We live in an age of global environmental change in which human impacts on the natural world have passed safe limits. Geologists have dubbed this new era the ‘Anthropocene’ in recognition of the fact that we are now the decisive force shaping the Earth’s future. This issue of IPPR Progressive Review seeks to understand what this means for our politics and explores the latest in progressive thinking on how to rise to the challenge of the Anthropocene – before it’s too late.
- Editorial/ Mathew Lawrence, Laurie Laybourn-Langton and Carys Roberts
- Does political ecology need the approval of geologists? / Jean-Baptiste Fressoz
- World accumulation and planetary life / Jason W. Moore
- Human health in an era of global environmental change / Dr Doaa Abdel-Motaal
- Food security and the Anthropocene / Riaz Bhunnoo
- Why it’s time for Doughnut Economics / Kate Raworth
- Imagination and will in the Anthropocene John Ashton
- The perils of political advice/ Colin Kidd and Jacqueline Rose
- White coats and red tops / Helen Ghosh (in response to Kidd and Rose)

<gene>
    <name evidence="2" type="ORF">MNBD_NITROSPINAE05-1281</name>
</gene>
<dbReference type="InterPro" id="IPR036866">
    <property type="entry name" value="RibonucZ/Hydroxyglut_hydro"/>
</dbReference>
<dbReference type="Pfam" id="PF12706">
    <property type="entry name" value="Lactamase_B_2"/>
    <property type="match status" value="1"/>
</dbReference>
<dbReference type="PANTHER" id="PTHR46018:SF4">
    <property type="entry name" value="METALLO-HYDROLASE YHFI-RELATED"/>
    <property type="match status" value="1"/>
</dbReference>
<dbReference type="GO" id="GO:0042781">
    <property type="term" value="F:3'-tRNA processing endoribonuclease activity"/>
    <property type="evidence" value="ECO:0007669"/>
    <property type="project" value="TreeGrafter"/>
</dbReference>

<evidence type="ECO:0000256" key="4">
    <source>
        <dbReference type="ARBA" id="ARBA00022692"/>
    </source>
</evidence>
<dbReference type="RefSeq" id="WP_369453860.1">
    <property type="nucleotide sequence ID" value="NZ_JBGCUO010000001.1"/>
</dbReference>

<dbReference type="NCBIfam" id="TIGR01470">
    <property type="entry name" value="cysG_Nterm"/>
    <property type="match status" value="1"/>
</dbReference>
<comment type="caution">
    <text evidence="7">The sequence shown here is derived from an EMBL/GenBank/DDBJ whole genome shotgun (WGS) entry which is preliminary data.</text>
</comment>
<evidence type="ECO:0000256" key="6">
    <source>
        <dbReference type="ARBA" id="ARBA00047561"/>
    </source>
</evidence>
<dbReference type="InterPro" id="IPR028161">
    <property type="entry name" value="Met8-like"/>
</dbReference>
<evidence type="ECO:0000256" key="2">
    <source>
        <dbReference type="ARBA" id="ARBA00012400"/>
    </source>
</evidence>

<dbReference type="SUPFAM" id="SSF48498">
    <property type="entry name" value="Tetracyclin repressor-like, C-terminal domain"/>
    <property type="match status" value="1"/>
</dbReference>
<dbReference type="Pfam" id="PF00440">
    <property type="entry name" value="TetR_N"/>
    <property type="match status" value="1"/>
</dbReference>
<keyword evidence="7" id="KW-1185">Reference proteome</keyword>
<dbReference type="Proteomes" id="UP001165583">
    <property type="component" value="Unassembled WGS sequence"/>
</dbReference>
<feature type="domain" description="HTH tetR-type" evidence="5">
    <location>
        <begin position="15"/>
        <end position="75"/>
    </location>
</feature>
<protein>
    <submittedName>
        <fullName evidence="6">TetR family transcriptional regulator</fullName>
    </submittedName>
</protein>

Snakes and ladders: Tackling precarity in social security and employment supportAcross the country, people are trying to make ends meet, build financial security and pursue their aspirations. But, in a vicious cycle of snakes and ladders, many are being pulled down into poverty.
Making markets: The City's role in industrial strategyTo tackle climate change, we need a significant increase in public and private capital investment.
Broken hearted: A spotlight paper on cardiovascular diseaseProgress on cardiovascular disease was a significant driver of better health and prosperity in the latter half of the 20th century, however progress has recently stalled – with indications it may be in reverse.